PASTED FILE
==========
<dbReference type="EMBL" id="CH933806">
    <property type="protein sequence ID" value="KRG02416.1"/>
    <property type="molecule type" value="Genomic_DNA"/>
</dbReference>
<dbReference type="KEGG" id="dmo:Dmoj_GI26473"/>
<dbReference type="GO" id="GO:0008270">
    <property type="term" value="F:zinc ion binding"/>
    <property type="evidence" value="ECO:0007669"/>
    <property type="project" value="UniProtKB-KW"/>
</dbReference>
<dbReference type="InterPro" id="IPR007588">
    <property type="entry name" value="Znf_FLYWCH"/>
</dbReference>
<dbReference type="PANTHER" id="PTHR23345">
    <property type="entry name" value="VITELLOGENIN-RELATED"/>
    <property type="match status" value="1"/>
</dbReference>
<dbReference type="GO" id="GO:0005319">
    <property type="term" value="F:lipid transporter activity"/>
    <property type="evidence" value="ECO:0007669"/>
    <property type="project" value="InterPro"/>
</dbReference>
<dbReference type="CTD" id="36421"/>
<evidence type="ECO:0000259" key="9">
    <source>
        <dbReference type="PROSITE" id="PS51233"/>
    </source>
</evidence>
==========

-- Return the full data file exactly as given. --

<dbReference type="EMBL" id="CH933806">
    <property type="protein sequence ID" value="KRG02416.1"/>
    <property type="molecule type" value="Genomic_DNA"/>
</dbReference>
<dbReference type="KEGG" id="dmo:Dmoj_GI26473"/>
<dbReference type="GO" id="GO:0008270">
    <property type="term" value="F:zinc ion binding"/>
    <property type="evidence" value="ECO:0007669"/>
    <property type="project" value="UniProtKB-KW"/>
</dbReference>
<dbReference type="InterPro" id="IPR007588">
    <property type="entry name" value="Znf_FLYWCH"/>
</dbReference>
<dbReference type="PANTHER" id="PTHR23345">
    <property type="entry name" value="VITELLOGENIN-RELATED"/>
    <property type="match status" value="1"/>
</dbReference>
<dbReference type="GO" id="GO:0005319">
    <property type="term" value="F:lipid transporter activity"/>
    <property type="evidence" value="ECO:0007669"/>
    <property type="project" value="InterPro"/>
</dbReference>
<dbReference type="CTD" id="36421"/>
<evidence type="ECO:0000259" key="9">
    <source>
        <dbReference type="PROSITE" id="PS51233"/>
    </source>
</evidence>